The ordinance also creates a Community Forestry Escrow Fund, to help defray the cost of mandated tree removal and planting of rights-of-way trees by abutting property owners with demonstrated financial need.  The fund would receive appropriations from Metro Government and private contributions.  Trees Louisville, a non-profit working on improving the tree canopy in Louisville, has agreed to contribute to the fund.

Hollander and Hamilton noted that the ordinance is just part of the effort to increase Louisville Metro’s tree canopy.  Metro Council has also made changes in the Land Development Code which protect trees in proposed Conservation Subdivisions.  Other changes in the Land Development Code are also under consideration and will be pursued through the Planning Commission, as state law requires.

WWE’s Smackdown Live is back in the Commonwealth for another round on Tuesday night.  For the first time in nearly six years, a live televised WWE event will be held at Rupp Arena in Lexington.

“It’s great to have WWE back in Kentucky for another live televised show,” said Kentucky Boxing and Wrestling Commission (KBWC) Chairman Chad Miller.  “More shows translate to more dollars for local economies, and the Commission is thrilled that our efforts are paying off for our wrestling fans, athletes, local businesses, and the combat sports industry in Kentucky.”

Since 2016, the Commission has repealed nearly 40 percent of the state’s combat sports regulations as part of Gov. Bevin’s Red Tape Reduction Initiative. The “cut rule,” repealed as part of the initiative, required an athlete to leave a match if he or she bled.  The regulation prevented live televised matches from being held in Kentucky. Since the repeal, WWE has hosted several shows in Kentucky, including a Smackdown Live show earlier this year at the KFC Yum! Center.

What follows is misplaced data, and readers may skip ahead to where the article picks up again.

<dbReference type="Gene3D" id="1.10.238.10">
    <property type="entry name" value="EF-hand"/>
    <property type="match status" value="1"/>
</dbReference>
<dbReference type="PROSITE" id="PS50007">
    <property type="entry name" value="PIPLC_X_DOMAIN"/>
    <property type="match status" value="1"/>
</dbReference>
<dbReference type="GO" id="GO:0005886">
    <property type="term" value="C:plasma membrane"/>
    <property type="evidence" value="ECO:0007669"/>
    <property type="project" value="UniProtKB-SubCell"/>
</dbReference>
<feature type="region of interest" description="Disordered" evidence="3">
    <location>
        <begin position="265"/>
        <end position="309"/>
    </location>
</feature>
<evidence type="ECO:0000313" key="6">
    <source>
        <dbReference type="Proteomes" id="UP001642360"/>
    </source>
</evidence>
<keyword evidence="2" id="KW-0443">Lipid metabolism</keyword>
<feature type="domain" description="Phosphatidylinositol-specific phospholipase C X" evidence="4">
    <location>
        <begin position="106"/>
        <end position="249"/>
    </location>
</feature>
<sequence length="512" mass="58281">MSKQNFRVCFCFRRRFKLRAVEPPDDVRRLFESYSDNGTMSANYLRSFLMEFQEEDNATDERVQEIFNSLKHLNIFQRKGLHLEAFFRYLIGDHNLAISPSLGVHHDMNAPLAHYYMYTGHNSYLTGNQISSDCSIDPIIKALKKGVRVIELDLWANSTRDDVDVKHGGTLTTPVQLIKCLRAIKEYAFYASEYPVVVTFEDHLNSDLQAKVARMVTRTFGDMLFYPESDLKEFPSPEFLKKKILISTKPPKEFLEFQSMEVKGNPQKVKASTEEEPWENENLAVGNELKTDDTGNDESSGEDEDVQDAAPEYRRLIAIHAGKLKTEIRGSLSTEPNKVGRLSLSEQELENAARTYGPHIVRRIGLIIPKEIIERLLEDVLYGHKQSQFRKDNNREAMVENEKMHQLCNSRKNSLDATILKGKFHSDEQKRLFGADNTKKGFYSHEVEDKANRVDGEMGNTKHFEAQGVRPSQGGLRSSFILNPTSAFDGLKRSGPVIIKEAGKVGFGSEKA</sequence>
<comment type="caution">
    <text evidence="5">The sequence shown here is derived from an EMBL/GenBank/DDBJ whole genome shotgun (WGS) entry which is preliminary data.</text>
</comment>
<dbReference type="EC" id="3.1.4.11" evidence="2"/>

“There is no doubt that the growth we are seeing in combat sports is directly tied to a transparent and fair regulatory environment,” added Miller.  “The Commission continues to look for ways to promote efficiency while also ensuring athlete safety.  Athletes can now apply for licenses online, and the Commission has streamlined and repealed approximately 55 percent of the forms an athlete could be required to complete for licensure.  We believe that all of these measures will further a strong combat sports industry in Kentucky.”

As of Oct. 26, Governor Bevin’s Red Tape Reduction Initiative is responsible for repealing 188 regulations and targeting an additional 341 regulations for repeal. Over 2,208 of Kentucky’s 4,700 regulations have been reviewed as part of the initiative. Visit http://redtapereduction.com/ to learn more.

The KBWC oversees all professional boxing, wrestling, and full contact competitive bouts and exhibitions in Kentucky. Learn more about the commission at http://kbwa.ky.gov.

Photo: Neighborhood Place

Neighborhood Place partners join in holiday celebrations at the Park DuValle Holiday Festival in early December and a Kwanzaa reception later in the month A variety of workshops and events will also be offered throughout December including an Energy Management class, a conversation with youth regarding the impact of violence, a Healthy Living Club and much more.  To learn more about these offerings and several others please refer to the list below.

Dec. 2, Park DuValle Holiday Festival in the Park DuValle Neighborhood, 2 – 5 p.m.
Call 775-7000 for more information.  The Park DuValle neighborhood is reviving its Holiday Festival and adding some new events including a holiday stroll, visits with Santa, a holiday concert and a tree-lighting celebration.  Ujima Neighborhood Place will also host a cookie decorating station, holiday Bingo, and face painting at the Duvalle Education Center located at 3610 Bohne Ave.

Mondays and Wednesdays, Free Professional Financial Coaching
Call Rosie Wright at 612-0819 to schedule an appointment.  Free, one-on-one financial coaching will be offered to provide individuals with support, accountability and tools to help make informed decisions.  Hosted by the Consumer Financial Protection Bureau.

  • Mondays, South Central Neighborhood Place, 4255 Hazelwood Ave., 9 a.m. – 4 p.m.
  • Wednesdays, Bridges of Hope Neighborhood Place, 1411 Algonquin Pkwy, 9 a.m. – 4 p.m.